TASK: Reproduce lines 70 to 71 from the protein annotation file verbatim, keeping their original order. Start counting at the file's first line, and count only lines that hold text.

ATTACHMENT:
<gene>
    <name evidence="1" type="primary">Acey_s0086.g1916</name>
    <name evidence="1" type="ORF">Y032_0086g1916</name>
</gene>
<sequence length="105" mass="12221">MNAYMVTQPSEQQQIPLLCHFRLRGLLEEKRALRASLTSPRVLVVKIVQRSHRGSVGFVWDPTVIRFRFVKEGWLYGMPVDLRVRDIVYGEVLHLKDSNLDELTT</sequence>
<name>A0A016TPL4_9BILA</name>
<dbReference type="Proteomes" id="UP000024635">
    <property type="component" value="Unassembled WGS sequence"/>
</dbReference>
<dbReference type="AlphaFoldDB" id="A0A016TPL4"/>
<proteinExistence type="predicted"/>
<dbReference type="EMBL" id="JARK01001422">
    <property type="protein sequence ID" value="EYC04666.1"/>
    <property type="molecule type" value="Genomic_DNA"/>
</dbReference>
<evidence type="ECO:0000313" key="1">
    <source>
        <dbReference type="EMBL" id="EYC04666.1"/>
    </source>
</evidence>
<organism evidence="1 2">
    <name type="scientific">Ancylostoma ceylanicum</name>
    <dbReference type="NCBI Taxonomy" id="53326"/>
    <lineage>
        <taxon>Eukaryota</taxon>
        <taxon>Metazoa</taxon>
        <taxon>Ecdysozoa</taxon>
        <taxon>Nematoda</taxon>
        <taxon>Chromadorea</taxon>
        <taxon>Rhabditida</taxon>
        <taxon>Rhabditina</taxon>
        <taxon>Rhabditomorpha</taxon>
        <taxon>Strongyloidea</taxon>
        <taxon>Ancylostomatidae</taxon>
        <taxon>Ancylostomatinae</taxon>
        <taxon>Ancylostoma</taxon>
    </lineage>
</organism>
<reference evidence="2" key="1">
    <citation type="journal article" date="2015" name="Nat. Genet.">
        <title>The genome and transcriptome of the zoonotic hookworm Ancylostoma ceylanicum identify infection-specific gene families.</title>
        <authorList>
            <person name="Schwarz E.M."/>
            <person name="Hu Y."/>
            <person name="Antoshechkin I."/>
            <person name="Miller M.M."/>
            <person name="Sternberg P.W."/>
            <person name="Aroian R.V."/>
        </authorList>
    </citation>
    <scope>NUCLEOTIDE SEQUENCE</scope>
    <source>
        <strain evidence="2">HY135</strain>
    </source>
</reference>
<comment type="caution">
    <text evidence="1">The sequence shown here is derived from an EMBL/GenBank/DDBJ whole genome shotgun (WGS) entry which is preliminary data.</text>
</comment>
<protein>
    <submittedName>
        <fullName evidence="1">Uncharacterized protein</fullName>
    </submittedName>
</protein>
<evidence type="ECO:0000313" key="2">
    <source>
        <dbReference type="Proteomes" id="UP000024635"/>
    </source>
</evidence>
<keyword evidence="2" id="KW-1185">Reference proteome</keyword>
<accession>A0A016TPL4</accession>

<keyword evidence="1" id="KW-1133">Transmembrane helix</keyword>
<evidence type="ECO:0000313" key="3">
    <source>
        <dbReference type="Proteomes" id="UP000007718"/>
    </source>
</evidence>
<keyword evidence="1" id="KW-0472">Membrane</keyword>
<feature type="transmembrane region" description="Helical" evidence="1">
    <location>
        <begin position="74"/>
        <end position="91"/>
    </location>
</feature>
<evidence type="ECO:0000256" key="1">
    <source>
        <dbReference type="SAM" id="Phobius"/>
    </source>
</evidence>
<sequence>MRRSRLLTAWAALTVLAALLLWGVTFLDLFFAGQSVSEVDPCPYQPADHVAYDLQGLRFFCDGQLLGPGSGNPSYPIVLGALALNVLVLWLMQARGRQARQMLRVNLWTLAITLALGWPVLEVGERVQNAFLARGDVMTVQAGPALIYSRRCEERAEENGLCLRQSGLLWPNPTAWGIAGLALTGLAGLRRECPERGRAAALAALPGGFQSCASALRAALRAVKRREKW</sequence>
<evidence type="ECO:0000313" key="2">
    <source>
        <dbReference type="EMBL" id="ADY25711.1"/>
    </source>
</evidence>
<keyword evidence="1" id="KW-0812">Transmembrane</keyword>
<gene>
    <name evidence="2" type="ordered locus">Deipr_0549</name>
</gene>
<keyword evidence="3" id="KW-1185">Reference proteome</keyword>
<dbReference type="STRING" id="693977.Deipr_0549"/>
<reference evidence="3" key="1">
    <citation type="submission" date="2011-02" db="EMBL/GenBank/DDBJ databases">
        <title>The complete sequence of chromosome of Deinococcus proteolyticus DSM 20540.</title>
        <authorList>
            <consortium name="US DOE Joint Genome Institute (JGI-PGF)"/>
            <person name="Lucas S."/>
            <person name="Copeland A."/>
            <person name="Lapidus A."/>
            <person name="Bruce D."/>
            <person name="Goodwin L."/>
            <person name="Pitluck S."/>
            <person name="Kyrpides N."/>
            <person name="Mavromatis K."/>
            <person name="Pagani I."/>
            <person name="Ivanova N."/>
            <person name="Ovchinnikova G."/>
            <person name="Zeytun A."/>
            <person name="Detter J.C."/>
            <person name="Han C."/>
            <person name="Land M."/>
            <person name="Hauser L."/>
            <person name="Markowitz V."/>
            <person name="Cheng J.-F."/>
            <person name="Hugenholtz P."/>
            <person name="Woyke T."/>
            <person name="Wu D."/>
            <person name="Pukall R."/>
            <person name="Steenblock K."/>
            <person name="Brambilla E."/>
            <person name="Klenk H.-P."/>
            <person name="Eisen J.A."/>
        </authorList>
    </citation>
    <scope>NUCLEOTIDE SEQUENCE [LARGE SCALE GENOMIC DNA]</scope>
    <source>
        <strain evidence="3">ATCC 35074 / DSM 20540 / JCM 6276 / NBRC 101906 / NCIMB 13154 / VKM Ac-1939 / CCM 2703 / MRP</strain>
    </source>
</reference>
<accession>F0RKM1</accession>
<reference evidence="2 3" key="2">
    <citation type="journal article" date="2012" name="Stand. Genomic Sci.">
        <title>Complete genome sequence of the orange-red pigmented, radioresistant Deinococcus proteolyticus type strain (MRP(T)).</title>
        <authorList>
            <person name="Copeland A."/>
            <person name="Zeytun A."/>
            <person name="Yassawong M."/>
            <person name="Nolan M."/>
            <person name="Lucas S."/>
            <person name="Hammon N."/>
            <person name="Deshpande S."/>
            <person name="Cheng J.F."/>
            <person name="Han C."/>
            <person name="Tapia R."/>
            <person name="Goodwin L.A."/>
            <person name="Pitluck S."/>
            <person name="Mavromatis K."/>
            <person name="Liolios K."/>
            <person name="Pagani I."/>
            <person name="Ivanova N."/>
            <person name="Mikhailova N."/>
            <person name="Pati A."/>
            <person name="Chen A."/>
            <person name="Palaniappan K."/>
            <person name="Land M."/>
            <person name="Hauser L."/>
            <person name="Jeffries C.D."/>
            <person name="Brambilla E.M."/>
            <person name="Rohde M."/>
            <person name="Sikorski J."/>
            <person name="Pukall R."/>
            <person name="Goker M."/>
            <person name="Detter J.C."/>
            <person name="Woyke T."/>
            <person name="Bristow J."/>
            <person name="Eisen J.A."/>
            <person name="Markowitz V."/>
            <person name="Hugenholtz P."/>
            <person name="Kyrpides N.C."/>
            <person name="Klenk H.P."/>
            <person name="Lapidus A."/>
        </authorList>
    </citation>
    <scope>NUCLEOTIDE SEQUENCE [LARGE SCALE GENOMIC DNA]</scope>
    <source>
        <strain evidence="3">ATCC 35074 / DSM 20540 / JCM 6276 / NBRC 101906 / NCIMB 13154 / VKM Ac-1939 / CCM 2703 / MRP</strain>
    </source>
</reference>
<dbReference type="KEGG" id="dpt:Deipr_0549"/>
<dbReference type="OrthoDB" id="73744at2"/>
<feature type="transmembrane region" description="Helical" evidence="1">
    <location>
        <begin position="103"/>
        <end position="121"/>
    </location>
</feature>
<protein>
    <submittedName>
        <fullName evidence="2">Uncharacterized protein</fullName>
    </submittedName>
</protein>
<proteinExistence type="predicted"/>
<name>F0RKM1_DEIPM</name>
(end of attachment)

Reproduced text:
<accession>A0A016TPL4</accession>

<keyword evidence="1" id="KW-1133">Transmembrane helix</keyword>